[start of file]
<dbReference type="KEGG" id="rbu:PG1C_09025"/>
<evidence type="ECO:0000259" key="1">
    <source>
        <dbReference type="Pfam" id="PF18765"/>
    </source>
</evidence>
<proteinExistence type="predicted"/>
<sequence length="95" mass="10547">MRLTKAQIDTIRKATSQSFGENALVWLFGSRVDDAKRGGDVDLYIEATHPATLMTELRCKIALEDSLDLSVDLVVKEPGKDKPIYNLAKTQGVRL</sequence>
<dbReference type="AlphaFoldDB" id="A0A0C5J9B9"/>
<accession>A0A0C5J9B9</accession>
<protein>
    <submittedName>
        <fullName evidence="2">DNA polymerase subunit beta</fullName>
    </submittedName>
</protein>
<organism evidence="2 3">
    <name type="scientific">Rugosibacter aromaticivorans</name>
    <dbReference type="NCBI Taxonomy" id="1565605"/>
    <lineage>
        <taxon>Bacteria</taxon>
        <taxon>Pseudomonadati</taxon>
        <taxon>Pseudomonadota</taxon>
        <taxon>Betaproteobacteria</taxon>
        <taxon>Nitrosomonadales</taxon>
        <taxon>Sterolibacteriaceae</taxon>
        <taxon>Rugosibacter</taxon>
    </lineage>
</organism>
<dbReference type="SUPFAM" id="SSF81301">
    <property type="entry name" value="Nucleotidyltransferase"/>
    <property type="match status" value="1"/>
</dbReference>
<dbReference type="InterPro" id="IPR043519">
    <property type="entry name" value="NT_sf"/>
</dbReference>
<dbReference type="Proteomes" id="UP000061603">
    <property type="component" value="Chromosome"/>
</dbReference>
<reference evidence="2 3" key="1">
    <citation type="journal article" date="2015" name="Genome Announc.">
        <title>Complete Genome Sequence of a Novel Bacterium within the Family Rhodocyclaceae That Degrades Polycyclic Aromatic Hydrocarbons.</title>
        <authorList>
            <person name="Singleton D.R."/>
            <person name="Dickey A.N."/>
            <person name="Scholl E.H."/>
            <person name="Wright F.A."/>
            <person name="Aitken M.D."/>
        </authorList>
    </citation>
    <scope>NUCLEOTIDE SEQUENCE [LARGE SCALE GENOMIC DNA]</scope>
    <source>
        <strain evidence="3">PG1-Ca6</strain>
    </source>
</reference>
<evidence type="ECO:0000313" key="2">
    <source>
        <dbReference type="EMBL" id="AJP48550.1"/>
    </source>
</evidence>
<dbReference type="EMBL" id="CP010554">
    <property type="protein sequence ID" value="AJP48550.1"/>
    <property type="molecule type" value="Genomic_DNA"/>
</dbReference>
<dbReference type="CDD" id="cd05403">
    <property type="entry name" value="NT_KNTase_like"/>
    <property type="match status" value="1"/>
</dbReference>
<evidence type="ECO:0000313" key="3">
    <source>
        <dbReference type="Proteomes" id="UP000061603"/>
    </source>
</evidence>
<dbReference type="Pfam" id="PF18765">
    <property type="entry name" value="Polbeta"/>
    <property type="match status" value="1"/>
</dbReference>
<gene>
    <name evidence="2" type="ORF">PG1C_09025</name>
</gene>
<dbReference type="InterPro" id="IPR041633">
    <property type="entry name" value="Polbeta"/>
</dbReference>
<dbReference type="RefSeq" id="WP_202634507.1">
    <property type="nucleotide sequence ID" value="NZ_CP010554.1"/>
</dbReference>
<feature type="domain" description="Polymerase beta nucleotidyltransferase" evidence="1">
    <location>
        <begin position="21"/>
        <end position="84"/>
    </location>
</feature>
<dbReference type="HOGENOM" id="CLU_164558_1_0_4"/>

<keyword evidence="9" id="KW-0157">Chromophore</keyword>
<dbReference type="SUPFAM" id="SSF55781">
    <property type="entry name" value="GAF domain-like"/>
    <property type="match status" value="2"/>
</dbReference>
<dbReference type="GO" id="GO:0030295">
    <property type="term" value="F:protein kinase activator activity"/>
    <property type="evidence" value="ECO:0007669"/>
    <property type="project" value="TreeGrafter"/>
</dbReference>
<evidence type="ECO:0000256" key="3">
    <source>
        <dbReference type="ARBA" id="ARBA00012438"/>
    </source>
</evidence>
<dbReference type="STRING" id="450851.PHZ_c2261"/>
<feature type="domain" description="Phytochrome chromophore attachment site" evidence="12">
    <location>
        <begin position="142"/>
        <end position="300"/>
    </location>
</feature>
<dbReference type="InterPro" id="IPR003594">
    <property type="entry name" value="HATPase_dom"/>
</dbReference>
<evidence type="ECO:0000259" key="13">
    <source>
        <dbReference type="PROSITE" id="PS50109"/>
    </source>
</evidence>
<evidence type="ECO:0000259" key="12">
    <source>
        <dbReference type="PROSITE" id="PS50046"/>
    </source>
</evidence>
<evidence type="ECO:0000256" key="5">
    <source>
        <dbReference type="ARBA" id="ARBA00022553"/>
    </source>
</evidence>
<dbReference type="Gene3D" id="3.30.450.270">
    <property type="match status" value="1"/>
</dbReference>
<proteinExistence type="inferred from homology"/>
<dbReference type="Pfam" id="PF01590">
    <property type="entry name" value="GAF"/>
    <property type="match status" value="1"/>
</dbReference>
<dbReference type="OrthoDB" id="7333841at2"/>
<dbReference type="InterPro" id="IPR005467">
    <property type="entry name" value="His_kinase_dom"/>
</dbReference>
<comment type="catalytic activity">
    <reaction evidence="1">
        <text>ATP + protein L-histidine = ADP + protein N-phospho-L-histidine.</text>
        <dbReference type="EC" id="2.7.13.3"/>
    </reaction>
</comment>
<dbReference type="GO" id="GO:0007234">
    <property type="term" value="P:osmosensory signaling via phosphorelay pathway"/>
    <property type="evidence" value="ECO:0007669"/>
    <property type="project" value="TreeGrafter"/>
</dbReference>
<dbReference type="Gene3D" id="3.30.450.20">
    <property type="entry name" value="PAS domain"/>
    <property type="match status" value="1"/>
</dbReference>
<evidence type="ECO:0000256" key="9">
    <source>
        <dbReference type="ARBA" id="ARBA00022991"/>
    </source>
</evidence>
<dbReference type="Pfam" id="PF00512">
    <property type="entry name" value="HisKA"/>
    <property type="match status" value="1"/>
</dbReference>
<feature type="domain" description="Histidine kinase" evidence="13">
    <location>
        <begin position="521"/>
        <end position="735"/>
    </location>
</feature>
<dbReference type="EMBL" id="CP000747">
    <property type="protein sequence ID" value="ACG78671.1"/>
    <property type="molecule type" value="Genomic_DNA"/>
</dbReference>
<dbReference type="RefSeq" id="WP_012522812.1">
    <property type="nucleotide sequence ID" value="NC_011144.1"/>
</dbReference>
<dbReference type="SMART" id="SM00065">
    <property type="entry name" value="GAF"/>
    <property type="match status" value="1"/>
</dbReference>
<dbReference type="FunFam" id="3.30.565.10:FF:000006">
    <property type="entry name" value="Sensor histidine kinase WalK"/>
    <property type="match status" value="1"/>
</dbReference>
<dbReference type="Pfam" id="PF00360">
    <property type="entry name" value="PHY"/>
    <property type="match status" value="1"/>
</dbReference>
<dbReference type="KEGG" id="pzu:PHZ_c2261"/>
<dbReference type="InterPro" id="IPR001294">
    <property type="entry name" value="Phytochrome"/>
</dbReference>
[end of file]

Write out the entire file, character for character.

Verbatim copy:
<dbReference type="KEGG" id="rbu:PG1C_09025"/>
<evidence type="ECO:0000259" key="1">
    <source>
        <dbReference type="Pfam" id="PF18765"/>
    </source>
</evidence>
<proteinExistence type="predicted"/>
<sequence length="95" mass="10547">MRLTKAQIDTIRKATSQSFGENALVWLFGSRVDDAKRGGDVDLYIEATHPATLMTELRCKIALEDSLDLSVDLVVKEPGKDKPIYNLAKTQGVRL</sequence>
<dbReference type="AlphaFoldDB" id="A0A0C5J9B9"/>
<accession>A0A0C5J9B9</accession>
<protein>
    <submittedName>
        <fullName evidence="2">DNA polymerase subunit beta</fullName>
    </submittedName>
</protein>
<organism evidence="2 3">
    <name type="scientific">Rugosibacter aromaticivorans</name>
    <dbReference type="NCBI Taxonomy" id="1565605"/>
    <lineage>
        <taxon>Bacteria</taxon>
        <taxon>Pseudomonadati</taxon>
        <taxon>Pseudomonadota</taxon>
        <taxon>Betaproteobacteria</taxon>
        <taxon>Nitrosomonadales</taxon>
        <taxon>Sterolibacteriaceae</taxon>
        <taxon>Rugosibacter</taxon>
    </lineage>
</organism>
<dbReference type="SUPFAM" id="SSF81301">
    <property type="entry name" value="Nucleotidyltransferase"/>
    <property type="match status" value="1"/>
</dbReference>
<dbReference type="InterPro" id="IPR043519">
    <property type="entry name" value="NT_sf"/>
</dbReference>
<dbReference type="Proteomes" id="UP000061603">
    <property type="component" value="Chromosome"/>
</dbReference>
<reference evidence="2 3" key="1">
    <citation type="journal article" date="2015" name="Genome Announc.">
        <title>Complete Genome Sequence of a Novel Bacterium within the Family Rhodocyclaceae That Degrades Polycyclic Aromatic Hydrocarbons.</title>
        <authorList>
            <person name="Singleton D.R."/>
            <person name="Dickey A.N."/>
            <person name="Scholl E.H."/>
            <person name="Wright F.A."/>
            <person name="Aitken M.D."/>
        </authorList>
    </citation>
    <scope>NUCLEOTIDE SEQUENCE [LARGE SCALE GENOMIC DNA]</scope>
    <source>
        <strain evidence="3">PG1-Ca6</strain>
    </source>
</reference>
<evidence type="ECO:0000313" key="2">
    <source>
        <dbReference type="EMBL" id="AJP48550.1"/>
    </source>
</evidence>
<dbReference type="EMBL" id="CP010554">
    <property type="protein sequence ID" value="AJP48550.1"/>
    <property type="molecule type" value="Genomic_DNA"/>
</dbReference>
<dbReference type="CDD" id="cd05403">
    <property type="entry name" value="NT_KNTase_like"/>
    <property type="match status" value="1"/>
</dbReference>
<evidence type="ECO:0000313" key="3">
    <source>
        <dbReference type="Proteomes" id="UP000061603"/>
    </source>
</evidence>
<dbReference type="Pfam" id="PF18765">
    <property type="entry name" value="Polbeta"/>
    <property type="match status" value="1"/>
</dbReference>
<gene>
    <name evidence="2" type="ORF">PG1C_09025</name>
</gene>
<dbReference type="InterPro" id="IPR041633">
    <property type="entry name" value="Polbeta"/>
</dbReference>
<dbReference type="RefSeq" id="WP_202634507.1">
    <property type="nucleotide sequence ID" value="NZ_CP010554.1"/>
</dbReference>
<feature type="domain" description="Polymerase beta nucleotidyltransferase" evidence="1">
    <location>
        <begin position="21"/>
        <end position="84"/>
    </location>
</feature>
<dbReference type="HOGENOM" id="CLU_164558_1_0_4"/>

<keyword evidence="9" id="KW-0157">Chromophore</keyword>
<dbReference type="SUPFAM" id="SSF55781">
    <property type="entry name" value="GAF domain-like"/>
    <property type="match status" value="2"/>
</dbReference>
<dbReference type="GO" id="GO:0030295">
    <property type="term" value="F:protein kinase activator activity"/>
    <property type="evidence" value="ECO:0007669"/>
    <property type="project" value="TreeGrafter"/>
</dbReference>
<evidence type="ECO:0000256" key="3">
    <source>
        <dbReference type="ARBA" id="ARBA00012438"/>
    </source>
</evidence>
<dbReference type="STRING" id="450851.PHZ_c2261"/>
<feature type="domain" description="Phytochrome chromophore attachment site" evidence="12">
    <location>
        <begin position="142"/>
        <end position="300"/>
    </location>
</feature>
<dbReference type="InterPro" id="IPR003594">
    <property type="entry name" value="HATPase_dom"/>
</dbReference>
<evidence type="ECO:0000259" key="13">
    <source>
        <dbReference type="PROSITE" id="PS50109"/>
    </source>
</evidence>
<evidence type="ECO:0000259" key="12">
    <source>
        <dbReference type="PROSITE" id="PS50046"/>
    </source>
</evidence>
<evidence type="ECO:0000256" key="5">
    <source>
        <dbReference type="ARBA" id="ARBA00022553"/>
    </source>
</evidence>
<dbReference type="Gene3D" id="3.30.450.270">
    <property type="match status" value="1"/>
</dbReference>
<proteinExistence type="inferred from homology"/>
<dbReference type="Pfam" id="PF01590">
    <property type="entry name" value="GAF"/>
    <property type="match status" value="1"/>
</dbReference>
<dbReference type="OrthoDB" id="7333841at2"/>
<dbReference type="InterPro" id="IPR005467">
    <property type="entry name" value="His_kinase_dom"/>
</dbReference>
<comment type="catalytic activity">
    <reaction evidence="1">
        <text>ATP + protein L-histidine = ADP + protein N-phospho-L-histidine.</text>
        <dbReference type="EC" id="2.7.13.3"/>
    </reaction>
</comment>
<dbReference type="GO" id="GO:0007234">
    <property type="term" value="P:osmosensory signaling via phosphorelay pathway"/>
    <property type="evidence" value="ECO:0007669"/>
    <property type="project" value="TreeGrafter"/>
</dbReference>
<dbReference type="Gene3D" id="3.30.450.20">
    <property type="entry name" value="PAS domain"/>
    <property type="match status" value="1"/>
</dbReference>
<evidence type="ECO:0000256" key="9">
    <source>
        <dbReference type="ARBA" id="ARBA00022991"/>
    </source>
</evidence>
<dbReference type="Pfam" id="PF00512">
    <property type="entry name" value="HisKA"/>
    <property type="match status" value="1"/>
</dbReference>
<feature type="domain" description="Histidine kinase" evidence="13">
    <location>
        <begin position="521"/>
        <end position="735"/>
    </location>
</feature>
<dbReference type="EMBL" id="CP000747">
    <property type="protein sequence ID" value="ACG78671.1"/>
    <property type="molecule type" value="Genomic_DNA"/>
</dbReference>
<dbReference type="RefSeq" id="WP_012522812.1">
    <property type="nucleotide sequence ID" value="NC_011144.1"/>
</dbReference>
<dbReference type="SMART" id="SM00065">
    <property type="entry name" value="GAF"/>
    <property type="match status" value="1"/>
</dbReference>
<dbReference type="FunFam" id="3.30.565.10:FF:000006">
    <property type="entry name" value="Sensor histidine kinase WalK"/>
    <property type="match status" value="1"/>
</dbReference>
<dbReference type="Pfam" id="PF00360">
    <property type="entry name" value="PHY"/>
    <property type="match status" value="1"/>
</dbReference>
<dbReference type="KEGG" id="pzu:PHZ_c2261"/>
<dbReference type="InterPro" id="IPR001294">
    <property type="entry name" value="Phytochrome"/>
</dbReference>